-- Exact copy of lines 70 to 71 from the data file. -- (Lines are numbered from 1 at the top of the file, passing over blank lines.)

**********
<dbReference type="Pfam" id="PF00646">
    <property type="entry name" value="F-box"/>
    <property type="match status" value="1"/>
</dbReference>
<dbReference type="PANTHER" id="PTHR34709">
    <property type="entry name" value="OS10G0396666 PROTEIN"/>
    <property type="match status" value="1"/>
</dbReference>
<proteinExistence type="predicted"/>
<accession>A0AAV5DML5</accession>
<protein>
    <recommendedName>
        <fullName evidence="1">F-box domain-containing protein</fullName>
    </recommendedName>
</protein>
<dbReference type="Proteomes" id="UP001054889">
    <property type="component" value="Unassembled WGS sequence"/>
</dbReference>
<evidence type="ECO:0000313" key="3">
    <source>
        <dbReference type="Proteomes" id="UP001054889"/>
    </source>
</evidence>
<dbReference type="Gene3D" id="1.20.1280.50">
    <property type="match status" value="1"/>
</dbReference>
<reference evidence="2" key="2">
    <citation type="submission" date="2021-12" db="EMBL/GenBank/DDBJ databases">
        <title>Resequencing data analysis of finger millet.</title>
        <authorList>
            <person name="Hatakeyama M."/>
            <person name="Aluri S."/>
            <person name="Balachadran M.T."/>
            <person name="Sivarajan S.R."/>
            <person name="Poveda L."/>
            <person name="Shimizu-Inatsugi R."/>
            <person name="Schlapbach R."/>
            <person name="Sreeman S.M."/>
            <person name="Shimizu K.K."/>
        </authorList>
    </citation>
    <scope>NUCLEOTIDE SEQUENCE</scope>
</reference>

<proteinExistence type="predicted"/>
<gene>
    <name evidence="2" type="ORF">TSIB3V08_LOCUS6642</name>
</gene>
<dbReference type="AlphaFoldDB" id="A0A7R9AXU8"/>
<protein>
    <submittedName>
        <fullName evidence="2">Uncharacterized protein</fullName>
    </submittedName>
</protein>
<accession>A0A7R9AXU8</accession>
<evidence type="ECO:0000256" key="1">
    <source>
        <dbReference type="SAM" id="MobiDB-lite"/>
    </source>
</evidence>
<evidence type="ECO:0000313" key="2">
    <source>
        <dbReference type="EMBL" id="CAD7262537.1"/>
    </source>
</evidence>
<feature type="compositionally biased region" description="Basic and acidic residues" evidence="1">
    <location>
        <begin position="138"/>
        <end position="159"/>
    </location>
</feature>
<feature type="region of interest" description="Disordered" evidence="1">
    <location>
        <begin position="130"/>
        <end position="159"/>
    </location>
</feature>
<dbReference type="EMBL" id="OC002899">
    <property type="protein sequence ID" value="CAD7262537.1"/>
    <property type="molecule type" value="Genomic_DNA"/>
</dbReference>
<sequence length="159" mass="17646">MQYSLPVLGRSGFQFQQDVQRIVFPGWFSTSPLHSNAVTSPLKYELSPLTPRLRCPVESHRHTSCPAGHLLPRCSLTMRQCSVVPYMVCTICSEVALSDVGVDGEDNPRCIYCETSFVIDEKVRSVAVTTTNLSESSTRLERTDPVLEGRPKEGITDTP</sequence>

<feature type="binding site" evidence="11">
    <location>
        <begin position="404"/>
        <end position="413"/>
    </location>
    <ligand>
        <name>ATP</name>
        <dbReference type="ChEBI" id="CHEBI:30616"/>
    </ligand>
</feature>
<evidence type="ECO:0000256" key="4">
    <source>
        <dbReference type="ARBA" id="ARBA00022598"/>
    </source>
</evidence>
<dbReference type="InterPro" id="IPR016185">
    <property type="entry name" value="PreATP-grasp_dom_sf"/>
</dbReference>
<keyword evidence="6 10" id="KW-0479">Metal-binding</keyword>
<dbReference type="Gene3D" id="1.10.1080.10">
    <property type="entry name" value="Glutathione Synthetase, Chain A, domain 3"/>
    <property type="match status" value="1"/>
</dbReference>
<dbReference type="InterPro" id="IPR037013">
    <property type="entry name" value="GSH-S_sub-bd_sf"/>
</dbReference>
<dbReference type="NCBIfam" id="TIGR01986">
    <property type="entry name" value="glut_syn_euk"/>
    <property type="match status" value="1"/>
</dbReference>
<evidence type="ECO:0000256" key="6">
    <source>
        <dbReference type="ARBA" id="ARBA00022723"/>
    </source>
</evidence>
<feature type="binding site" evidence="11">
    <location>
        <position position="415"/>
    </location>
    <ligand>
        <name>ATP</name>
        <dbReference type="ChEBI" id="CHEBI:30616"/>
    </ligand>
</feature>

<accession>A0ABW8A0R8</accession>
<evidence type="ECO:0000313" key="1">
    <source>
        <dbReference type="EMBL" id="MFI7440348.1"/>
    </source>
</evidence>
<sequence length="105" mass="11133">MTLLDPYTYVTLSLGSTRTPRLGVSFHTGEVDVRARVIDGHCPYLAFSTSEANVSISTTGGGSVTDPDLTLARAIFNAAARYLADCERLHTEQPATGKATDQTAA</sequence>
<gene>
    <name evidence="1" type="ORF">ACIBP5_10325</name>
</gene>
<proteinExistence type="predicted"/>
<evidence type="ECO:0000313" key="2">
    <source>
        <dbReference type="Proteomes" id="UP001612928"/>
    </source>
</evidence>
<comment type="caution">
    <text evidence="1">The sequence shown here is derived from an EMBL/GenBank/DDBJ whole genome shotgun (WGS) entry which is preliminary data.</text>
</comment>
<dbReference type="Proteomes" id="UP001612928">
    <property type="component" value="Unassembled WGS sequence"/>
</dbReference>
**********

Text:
</feature>
<feature type="region of interest" description="Disordered" evidence="1">